Will Wearables Save Healthcare?

20141120160900-intel-smart-bracelet-collaborative-process-creating-wearable-tech-wantable-by-women-1We all know that healthcare costs have risen at an alarming rate over the last 20 years. And this might be a reason for alarm. But, if you look at the percentage of the increase related to diagnostic tests and corrective instead of preventative treatments, there’s reason for hope. And that reason lies in the new world of wearable technology that will alert us to problems and motivate us to make lifestyle changes before we get sick.

What the economists are missing is the impact that wearable diagnostics are going to have on healthcare costs. You know about Fitbit, the app that helps you get in shape by tracking the number of steps you take, tracks your heart rate, calories burned, and stairs climbed. More recent innovations are the Sensoria Smart Sock, which diagnoses your running stride to avoid injury-prone running styles. And, the PerformTek heart-rate monitor which uses biometric sensor technology to measure your heart-rate while doing any exercise and in any environment.

Sleep troubles? The Withing’s Aura sleep pad diagnoses the quality of your REM cycle and helps you to wake up easily at the best time in your sleep cycle.  An app by Sleeprate assesses the quality of your sleep and provides you with a sleep improvement plan. And if you’ve failed at your attempts to meditate, you might try the Muse headband which has an EEG device that measures brainwaves, and coaches you into a calm state of mind.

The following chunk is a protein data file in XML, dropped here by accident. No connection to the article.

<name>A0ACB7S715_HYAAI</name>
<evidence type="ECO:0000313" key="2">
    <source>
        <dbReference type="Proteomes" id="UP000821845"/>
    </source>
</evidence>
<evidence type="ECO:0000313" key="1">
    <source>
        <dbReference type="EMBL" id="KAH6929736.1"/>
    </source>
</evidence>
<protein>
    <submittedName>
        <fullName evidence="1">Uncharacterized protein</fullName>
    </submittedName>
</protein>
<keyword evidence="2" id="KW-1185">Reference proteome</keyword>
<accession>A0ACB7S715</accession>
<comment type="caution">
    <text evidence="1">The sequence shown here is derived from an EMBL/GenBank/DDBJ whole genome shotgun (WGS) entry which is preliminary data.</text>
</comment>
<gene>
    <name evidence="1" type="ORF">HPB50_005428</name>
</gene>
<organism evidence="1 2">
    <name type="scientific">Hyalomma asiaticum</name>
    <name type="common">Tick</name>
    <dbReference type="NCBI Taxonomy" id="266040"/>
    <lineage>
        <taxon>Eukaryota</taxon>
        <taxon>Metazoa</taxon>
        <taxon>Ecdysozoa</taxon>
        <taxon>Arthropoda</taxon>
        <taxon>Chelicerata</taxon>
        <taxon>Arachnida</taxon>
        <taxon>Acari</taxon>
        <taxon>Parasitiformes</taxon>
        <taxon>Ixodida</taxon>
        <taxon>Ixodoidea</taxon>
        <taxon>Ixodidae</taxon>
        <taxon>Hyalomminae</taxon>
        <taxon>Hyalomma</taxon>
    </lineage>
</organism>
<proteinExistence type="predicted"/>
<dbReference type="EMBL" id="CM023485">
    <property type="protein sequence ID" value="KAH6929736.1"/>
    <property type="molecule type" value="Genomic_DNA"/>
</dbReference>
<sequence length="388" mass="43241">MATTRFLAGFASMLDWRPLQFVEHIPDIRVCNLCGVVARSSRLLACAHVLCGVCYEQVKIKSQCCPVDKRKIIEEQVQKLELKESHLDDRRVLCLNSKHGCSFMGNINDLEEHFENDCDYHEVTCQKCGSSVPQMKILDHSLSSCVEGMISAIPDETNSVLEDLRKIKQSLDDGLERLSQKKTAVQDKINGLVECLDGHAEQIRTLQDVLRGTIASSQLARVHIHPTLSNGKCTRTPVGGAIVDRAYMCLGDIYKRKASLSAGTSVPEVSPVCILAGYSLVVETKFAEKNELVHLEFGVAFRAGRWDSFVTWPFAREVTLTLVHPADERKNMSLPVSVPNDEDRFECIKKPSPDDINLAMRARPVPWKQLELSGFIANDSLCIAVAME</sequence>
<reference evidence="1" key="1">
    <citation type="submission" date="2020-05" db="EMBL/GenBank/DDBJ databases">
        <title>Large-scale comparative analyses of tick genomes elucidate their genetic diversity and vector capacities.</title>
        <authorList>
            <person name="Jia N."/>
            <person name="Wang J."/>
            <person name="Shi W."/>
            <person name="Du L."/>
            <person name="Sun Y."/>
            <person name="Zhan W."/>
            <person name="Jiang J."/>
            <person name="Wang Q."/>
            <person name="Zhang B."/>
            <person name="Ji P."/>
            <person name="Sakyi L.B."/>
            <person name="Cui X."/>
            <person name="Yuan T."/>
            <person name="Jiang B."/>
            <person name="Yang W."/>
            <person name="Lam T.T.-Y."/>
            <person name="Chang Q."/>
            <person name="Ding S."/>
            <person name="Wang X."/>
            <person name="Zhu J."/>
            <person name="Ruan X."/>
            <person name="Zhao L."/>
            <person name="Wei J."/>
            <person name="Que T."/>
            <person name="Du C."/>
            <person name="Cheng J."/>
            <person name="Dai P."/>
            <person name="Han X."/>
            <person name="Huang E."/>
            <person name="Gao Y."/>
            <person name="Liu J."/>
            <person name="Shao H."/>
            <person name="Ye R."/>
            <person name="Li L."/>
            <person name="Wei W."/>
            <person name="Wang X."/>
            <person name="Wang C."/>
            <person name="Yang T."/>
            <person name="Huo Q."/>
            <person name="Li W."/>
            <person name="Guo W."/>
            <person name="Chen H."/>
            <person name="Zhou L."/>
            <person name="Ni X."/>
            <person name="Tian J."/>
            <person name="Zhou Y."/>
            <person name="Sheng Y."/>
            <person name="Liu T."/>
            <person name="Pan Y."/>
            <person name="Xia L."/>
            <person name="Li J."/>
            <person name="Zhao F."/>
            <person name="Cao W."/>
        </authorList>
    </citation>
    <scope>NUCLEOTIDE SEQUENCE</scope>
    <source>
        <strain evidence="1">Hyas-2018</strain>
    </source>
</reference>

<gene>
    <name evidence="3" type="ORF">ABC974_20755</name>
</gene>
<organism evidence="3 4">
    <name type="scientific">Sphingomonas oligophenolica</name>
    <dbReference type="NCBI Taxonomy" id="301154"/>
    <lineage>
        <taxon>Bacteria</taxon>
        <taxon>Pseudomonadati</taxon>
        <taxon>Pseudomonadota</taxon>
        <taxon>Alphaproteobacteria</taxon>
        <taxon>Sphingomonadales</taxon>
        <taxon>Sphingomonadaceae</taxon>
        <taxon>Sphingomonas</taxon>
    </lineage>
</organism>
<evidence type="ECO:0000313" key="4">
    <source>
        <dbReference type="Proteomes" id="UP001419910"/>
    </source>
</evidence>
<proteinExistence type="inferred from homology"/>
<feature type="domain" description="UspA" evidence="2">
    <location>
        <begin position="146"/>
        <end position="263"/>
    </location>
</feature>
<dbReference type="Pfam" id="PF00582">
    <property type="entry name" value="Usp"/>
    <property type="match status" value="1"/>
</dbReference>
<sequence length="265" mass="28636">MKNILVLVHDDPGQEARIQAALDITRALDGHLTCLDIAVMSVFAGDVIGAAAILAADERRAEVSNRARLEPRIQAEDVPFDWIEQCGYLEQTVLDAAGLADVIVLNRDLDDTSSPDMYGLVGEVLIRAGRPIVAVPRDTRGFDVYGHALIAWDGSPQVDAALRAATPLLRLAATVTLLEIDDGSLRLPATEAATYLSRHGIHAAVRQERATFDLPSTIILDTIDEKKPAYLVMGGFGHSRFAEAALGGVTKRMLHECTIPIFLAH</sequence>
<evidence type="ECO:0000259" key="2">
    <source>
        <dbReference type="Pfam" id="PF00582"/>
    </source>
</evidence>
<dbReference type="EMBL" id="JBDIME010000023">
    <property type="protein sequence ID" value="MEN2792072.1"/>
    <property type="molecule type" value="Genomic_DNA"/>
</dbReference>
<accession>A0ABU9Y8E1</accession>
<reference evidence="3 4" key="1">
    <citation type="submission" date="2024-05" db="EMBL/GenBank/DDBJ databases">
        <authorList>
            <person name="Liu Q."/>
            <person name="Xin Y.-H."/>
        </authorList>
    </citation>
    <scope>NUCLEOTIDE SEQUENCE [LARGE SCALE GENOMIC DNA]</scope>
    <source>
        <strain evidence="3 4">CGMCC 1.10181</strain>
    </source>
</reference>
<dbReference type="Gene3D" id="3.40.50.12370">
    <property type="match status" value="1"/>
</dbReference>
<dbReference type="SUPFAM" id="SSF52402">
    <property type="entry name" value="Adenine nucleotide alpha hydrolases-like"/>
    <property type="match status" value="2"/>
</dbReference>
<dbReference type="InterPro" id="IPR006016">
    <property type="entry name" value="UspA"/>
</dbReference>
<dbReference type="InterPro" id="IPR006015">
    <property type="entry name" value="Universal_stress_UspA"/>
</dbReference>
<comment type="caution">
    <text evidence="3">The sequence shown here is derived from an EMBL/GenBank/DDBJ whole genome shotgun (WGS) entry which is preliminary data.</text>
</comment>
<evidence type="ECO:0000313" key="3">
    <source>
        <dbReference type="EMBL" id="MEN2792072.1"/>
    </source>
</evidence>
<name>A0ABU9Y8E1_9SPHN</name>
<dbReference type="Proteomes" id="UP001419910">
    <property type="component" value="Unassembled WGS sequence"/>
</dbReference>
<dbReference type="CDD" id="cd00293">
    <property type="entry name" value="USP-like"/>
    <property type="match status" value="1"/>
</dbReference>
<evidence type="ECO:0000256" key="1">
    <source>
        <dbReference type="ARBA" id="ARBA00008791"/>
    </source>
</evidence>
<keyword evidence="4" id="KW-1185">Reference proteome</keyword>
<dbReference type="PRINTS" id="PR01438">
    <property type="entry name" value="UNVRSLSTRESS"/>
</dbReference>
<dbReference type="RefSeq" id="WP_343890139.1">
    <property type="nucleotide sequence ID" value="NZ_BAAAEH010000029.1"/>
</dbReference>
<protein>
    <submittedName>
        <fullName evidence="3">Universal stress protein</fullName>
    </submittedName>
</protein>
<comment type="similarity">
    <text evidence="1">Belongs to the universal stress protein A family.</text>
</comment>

Better yet, there may soon be a device that can monitor all these things and more. Ten different companies from around the world are competing for the Qualcomm Tricorder X Prize awarded to the first company to develop a Tricorder. The winning product design will be able to monitor vital bodily functions such as temperature and heart rate and accurately diagnosis 16 health conditions including diabetes, stroke, and anemia.

If you have ever been misdiagnosed, you will be happy to hear that IBM’s Watson Supercomputer may soon be the best doctor in the world.  At this moment, Watson is busy absorbing medical literature and is helping doctors make proper diagnoses and offer remedies.  IBM expects to put the program in the Cloud, where it will be accessible to, among other things, mobile devices.

When the next generation of wearable diagnostics uploads to Watson for instant analysis we will be able  to have our health monitored in real-time. These devices will be more affordable and will be much lighter on the global healthcare budget. They will be able to do tasks such as schedule a medical exam or call for an ambulance if you experience early symptoms of heart attack or stroke. Ultimately, healthcare diagnostics and  treatments will be cheaper, because of early detection.

How many billions of dollars will this save?  It’s probably too early to tell, but many industries are forever changed by disruptive technologies such as these – think music, cameras and phones. Sounds like a healthcare revolution to me.



Note: This blog post was inspired by Bob Veres Client letter

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